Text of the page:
Effect of Music on Chronic Osteoarthritis Pain in Older People

R. McCaffrey
E. Freeman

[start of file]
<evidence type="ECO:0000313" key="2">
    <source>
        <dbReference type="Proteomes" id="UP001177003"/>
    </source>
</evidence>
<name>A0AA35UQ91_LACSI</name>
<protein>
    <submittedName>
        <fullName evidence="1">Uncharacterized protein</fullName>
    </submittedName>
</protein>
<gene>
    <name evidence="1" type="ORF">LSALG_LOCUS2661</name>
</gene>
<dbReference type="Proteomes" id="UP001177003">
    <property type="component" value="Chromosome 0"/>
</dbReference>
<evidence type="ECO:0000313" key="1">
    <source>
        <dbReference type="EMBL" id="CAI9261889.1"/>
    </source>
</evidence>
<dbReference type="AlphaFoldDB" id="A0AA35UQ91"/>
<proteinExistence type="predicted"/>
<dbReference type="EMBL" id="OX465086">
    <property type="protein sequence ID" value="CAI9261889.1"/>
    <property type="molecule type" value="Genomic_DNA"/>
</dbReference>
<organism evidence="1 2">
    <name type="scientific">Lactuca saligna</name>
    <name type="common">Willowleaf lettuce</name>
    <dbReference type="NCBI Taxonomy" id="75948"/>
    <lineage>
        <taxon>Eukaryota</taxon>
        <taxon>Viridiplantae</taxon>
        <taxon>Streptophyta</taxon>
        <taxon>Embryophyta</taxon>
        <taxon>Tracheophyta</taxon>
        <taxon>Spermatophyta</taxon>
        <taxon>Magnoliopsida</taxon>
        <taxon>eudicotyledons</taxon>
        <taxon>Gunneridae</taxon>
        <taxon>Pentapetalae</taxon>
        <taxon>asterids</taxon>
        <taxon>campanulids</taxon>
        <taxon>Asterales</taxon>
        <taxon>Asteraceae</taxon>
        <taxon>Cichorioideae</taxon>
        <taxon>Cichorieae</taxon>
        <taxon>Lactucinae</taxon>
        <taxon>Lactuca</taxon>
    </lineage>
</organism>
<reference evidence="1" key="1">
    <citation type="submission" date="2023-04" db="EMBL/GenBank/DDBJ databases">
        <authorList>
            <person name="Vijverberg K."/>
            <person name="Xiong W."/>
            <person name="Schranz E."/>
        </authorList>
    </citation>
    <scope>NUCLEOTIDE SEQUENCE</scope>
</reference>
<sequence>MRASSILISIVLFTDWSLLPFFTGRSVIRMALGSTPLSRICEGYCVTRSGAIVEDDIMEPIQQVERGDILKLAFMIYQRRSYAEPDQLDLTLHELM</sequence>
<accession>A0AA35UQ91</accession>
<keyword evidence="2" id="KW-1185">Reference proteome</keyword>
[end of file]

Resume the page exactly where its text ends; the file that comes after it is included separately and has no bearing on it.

BACKGROUND: Osteoarthritis is the most common degenerative disease in humans. It usually begins in middle age and is progressive. Chronic pain in older people presents a significant obstacle in maintaining function and independence. Previous studies have shown that music can improve motivation, elevate mood, and increase feelings of control in older people. PURPOSE: The purpose of this randomized clinical trial was to examine the influence of music as a nursing intervention on osteoarthritis pain in elders. METHOD: Data were collected using the short form of the McGill Pain Questionnaire with 66 elders suffering from chronic osteoarthritis pain. Differences in perceptions of pain were measured over 14 days in an experimental group who listened to music for 20 minutes daily and a control group who sat quietly for 20 minutes daily. All participants completed the Short Form McGill Pain Questionnaire (SF-MPQ) on day 1, 7, and 14 of the study. RESULTS: Results of t-tests indicated that those who listened to music had less pain on both the Pain Rating Index on day 1 (P = 0.001), day 7 (P = 0.001) and day 14 (P = 0.001) and on the Visual Analogue Scale on day 1 (P = 0.001), day 7 (P = 0.001) and day 14 (P = 0.001), when compared with those who sat quietly and did not listen to music. A repeated measure analysis of variance controlling for pretest measures demonstrated a significant decrease in pain among experimental group participants when compared with the control group on the pain descriptor section of the SF-MPQ (P = 0.001) and the visual analogue portion of the SF-MPQ (P = 0.001). CONCLUSION: Listening to music was an effective nursing intervention for the reduction of chronic osteoarthritis pain in the community-dwelling elders in this study.